When Lancaster County houses of worship welcomed back their members for in-person services, their policies regarding health and safety varied greatly.
Many followed Centers for Disease Control and Prevention guidelines and required all members to wear masks. Others strongly recommended them, like the Worship Center, which shared a message regarding the recommendation on its website in July. The Worship Center did not respond to requests for comment on its policy.
In a recording of a June 28 sermon, Doug Plank from Crossway Church of Lancaster in Millersville criticized Gov. Tom Wolf’s mask mandate and encouraged his congregation to ignore it. Crossway Church of Lancaster also did not respond to requests for comment.
LNP | LancasterOnline reached out to 10 local houses of worship regarding their mask policy, but only four responded. Those who did all had one thing in common: masks are strictly required for attendees at their services.
Following is a sampling of responses from faith communities in Lancaster County.
Mukaram Syed, a board of trustees member of the Islamic Community Center of Lancaster, 275 Hess Blvd., distributed masks to refugee families at a drive-thru giveaway in April and May.
Through the giveaways, which were meant to only hand out groceries, Syed learned that some families didn’t have masks, or were using fabric as makeshift masks.
So before the center’s partial reopening in July, the center distributed masks. Syed says telling people to bring a mask is easy, but if they don’t have one, then the center must act.
“This is the core value of the faith: to be a mercy, a blessing to yourself, to your family, to your neighbors, so you cannot have this pandemic or any kind of thing cannot spread,” Syed said. “So we have to put a cap on it.”
The board and security council met virtually during the reopening planning process and decided to require everyone to wear masks. Syed said some members of the board have been working with local hospitals, so daily updates about the number of people in the ER and what’s happening in neighboring counties informed their decision.
Syed also keeps the congregation up to date about CDC health guidelines and how they may affect activities at the center — for instance, if attendees should shake hands or use certain prayer rugs.
“In fact, as we get more information, more knowledge about this virus, we pass that on and we tell them,” Syed said.
Don Feldman, president of the Congregation Degel Israel, 1120 Columbia Ave., has focused on consistent communication with the members of his synagogue.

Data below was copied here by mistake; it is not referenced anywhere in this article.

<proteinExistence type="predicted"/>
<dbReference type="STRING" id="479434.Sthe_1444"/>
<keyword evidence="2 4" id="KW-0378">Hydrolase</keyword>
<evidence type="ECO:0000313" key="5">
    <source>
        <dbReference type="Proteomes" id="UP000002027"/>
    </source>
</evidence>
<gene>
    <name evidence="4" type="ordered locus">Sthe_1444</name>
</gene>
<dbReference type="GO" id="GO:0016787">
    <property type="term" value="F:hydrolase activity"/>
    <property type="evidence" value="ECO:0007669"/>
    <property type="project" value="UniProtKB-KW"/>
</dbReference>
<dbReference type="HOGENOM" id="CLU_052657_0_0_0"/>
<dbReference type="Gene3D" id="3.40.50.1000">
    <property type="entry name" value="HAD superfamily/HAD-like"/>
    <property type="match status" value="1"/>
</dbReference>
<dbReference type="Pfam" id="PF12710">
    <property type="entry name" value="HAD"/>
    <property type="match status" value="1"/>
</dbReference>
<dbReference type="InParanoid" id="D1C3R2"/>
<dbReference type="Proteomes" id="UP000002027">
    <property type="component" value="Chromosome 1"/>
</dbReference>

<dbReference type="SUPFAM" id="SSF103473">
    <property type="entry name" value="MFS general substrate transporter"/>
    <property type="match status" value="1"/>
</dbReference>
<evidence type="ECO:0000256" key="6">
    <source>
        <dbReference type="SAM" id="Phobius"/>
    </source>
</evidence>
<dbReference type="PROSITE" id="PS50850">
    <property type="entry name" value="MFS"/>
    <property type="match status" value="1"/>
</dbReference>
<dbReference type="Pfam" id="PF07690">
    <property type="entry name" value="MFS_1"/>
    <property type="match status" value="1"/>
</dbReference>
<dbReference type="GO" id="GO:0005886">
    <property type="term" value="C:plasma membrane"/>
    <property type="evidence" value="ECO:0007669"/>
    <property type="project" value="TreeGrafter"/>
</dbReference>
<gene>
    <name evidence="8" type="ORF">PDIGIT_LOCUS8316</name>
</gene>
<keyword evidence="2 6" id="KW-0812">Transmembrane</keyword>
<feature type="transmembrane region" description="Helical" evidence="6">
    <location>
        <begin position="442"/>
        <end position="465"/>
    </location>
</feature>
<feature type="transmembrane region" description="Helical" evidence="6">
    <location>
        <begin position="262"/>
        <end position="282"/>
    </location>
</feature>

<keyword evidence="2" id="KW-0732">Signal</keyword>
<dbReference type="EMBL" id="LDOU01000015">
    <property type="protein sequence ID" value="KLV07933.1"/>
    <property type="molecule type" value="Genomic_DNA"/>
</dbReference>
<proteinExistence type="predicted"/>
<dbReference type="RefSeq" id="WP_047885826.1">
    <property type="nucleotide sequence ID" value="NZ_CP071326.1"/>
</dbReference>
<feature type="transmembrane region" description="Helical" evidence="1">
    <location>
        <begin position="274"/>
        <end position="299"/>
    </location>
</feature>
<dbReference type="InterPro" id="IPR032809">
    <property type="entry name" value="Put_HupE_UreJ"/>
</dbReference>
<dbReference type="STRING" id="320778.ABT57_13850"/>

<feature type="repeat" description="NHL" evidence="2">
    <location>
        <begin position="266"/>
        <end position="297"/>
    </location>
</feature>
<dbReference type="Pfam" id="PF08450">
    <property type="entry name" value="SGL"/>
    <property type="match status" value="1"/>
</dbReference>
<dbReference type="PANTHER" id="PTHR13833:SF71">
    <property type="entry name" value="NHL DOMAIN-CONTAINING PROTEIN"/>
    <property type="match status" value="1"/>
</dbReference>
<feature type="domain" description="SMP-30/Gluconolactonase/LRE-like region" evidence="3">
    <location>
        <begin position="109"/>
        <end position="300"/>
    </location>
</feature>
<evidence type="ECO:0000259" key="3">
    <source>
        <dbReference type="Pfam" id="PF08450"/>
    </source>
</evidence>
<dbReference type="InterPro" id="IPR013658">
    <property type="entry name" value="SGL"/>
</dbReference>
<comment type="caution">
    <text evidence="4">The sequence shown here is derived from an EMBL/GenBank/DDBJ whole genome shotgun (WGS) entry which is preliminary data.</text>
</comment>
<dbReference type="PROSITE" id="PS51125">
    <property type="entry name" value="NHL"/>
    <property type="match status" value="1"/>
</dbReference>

Feldman has advised older members by phone to not attend events. Although the synagogue requires everyone to wear a mask, Feldman said older members should stay home.
“Wearing masks is not foolproof, so basically we’ve taken the position that people at risk or at higher risk shouldn’t come to any gatherings,” Feldman said.
Congregation Degel Israel first reopened in late May after being closed in March.
Those first few weeks were strange, Feldman said.
“I told a friend of mine, ‘It felt like you were visiting a leper colony,’ because you had all these people who were socially distanced wearing masks,” Feldman said.
Not long after reopening, the synagogue closed again out of general precaution. Once Lancaster County went from the yellow to green phase in late June, the synagogue reopened for a second time.
Wearing masks has changed how members talk and interact, but the congregation sees its purpose, Feldman said.
“It appears to everybody at our synagogue that there’s a benefit to wearing masks, that it’s not any sort of ironclad protection but it could very well reduce the chances of infection so we intend to require that for the foreseeable future,” Feldman said.
Eric Hine, an associate pastor, and other leaders of the Millersville Bible Church, 1940 New Danville Pike, have focused on planning. Masks are required, and members were also surveyed by email about when they would feel comfortable returning for in-person services.
Options in the survey included coming back with masks, social distancing or waiting until a vaccine was available.
Hine said nearly 300 members responded.
“We had, I would say, a broad spectrum of what people thought and what they might like, from people that said, ‘We’d like to come back now,’ and other people that say, ‘We’re not going to be prepared to come back until there’s a vaccine,’ ” Hine said.
To address the range of concerns, Millersville Bible Church holds an in-person indoor and outdoor service on Sundays at 8 and 9:30 a.m., respectively. While the indoor service is limited to 50 people, the outdoor service recently had about 240 people in attendance.
According to guidelines set by the State of Pennsylvania, there is a 250-person maximum for outdoor gatherings and 25-person maximum for indoor gatherings. Religious groups do not have to abide by the limits.
Moving into the fall, the church plans to continue the outdoor service, increase indoor service capacity to 100 people and change the indoor service time back to 8:20 a.m.
“We’ve decided to at least allow the number of people into the sanctuary to increase to 100, as long as nothing changes, as far as what we know,” Hine said.